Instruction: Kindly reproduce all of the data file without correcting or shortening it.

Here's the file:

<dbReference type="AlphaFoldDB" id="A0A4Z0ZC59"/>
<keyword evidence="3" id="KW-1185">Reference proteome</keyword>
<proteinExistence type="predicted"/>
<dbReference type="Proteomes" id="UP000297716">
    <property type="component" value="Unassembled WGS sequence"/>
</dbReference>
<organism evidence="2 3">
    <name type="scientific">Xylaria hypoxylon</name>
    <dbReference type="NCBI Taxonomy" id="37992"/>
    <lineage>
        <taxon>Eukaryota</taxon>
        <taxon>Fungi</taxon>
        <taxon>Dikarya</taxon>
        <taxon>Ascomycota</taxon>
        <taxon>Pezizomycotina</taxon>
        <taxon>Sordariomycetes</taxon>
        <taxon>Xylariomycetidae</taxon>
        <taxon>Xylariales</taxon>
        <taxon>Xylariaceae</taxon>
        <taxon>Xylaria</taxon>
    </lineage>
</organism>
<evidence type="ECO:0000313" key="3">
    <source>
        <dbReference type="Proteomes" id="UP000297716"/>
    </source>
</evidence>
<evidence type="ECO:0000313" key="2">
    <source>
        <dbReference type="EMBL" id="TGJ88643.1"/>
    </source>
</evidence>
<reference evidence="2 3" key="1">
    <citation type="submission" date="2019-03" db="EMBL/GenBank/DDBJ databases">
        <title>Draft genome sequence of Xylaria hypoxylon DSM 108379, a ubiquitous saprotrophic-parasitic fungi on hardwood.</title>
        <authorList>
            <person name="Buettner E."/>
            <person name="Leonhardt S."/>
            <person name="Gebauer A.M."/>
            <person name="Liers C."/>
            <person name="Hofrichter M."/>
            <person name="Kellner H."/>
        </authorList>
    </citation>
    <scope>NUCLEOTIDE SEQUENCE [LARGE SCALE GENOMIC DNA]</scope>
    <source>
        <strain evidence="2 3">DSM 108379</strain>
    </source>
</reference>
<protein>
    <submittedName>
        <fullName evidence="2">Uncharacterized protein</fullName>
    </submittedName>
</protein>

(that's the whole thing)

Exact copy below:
<dbReference type="AlphaFoldDB" id="A0A4Z0ZC59"/>
<keyword evidence="3" id="KW-1185">Reference proteome</keyword>
<proteinExistence type="predicted"/>
<dbReference type="Proteomes" id="UP000297716">
    <property type="component" value="Unassembled WGS sequence"/>
</dbReference>
<organism evidence="2 3">
    <name type="scientific">Xylaria hypoxylon</name>
    <dbReference type="NCBI Taxonomy" id="37992"/>
    <lineage>
        <taxon>Eukaryota</taxon>
        <taxon>Fungi</taxon>
        <taxon>Dikarya</taxon>
        <taxon>Ascomycota</taxon>
        <taxon>Pezizomycotina</taxon>
        <taxon>Sordariomycetes</taxon>
        <taxon>Xylariomycetidae</taxon>
        <taxon>Xylariales</taxon>
        <taxon>Xylariaceae</taxon>
        <taxon>Xylaria</taxon>
    </lineage>
</organism>
<evidence type="ECO:0000313" key="3">
    <source>
        <dbReference type="Proteomes" id="UP000297716"/>
    </source>
</evidence>
<evidence type="ECO:0000313" key="2">
    <source>
        <dbReference type="EMBL" id="TGJ88643.1"/>
    </source>
</evidence>
<reference evidence="2 3" key="1">
    <citation type="submission" date="2019-03" db="EMBL/GenBank/DDBJ databases">
        <title>Draft genome sequence of Xylaria hypoxylon DSM 108379, a ubiquitous saprotrophic-parasitic fungi on hardwood.</title>
        <authorList>
            <person name="Buettner E."/>
            <person name="Leonhardt S."/>
            <person name="Gebauer A.M."/>
            <person name="Liers C."/>
            <person name="Hofrichter M."/>
            <person name="Kellner H."/>
        </authorList>
    </citation>
    <scope>NUCLEOTIDE SEQUENCE [LARGE SCALE GENOMIC DNA]</scope>
    <source>
        <strain evidence="2 3">DSM 108379</strain>
    </source>
</reference>
<protein>
    <submittedName>
        <fullName evidence="2">Uncharacterized protein</fullName>
    </submittedName>
</protein>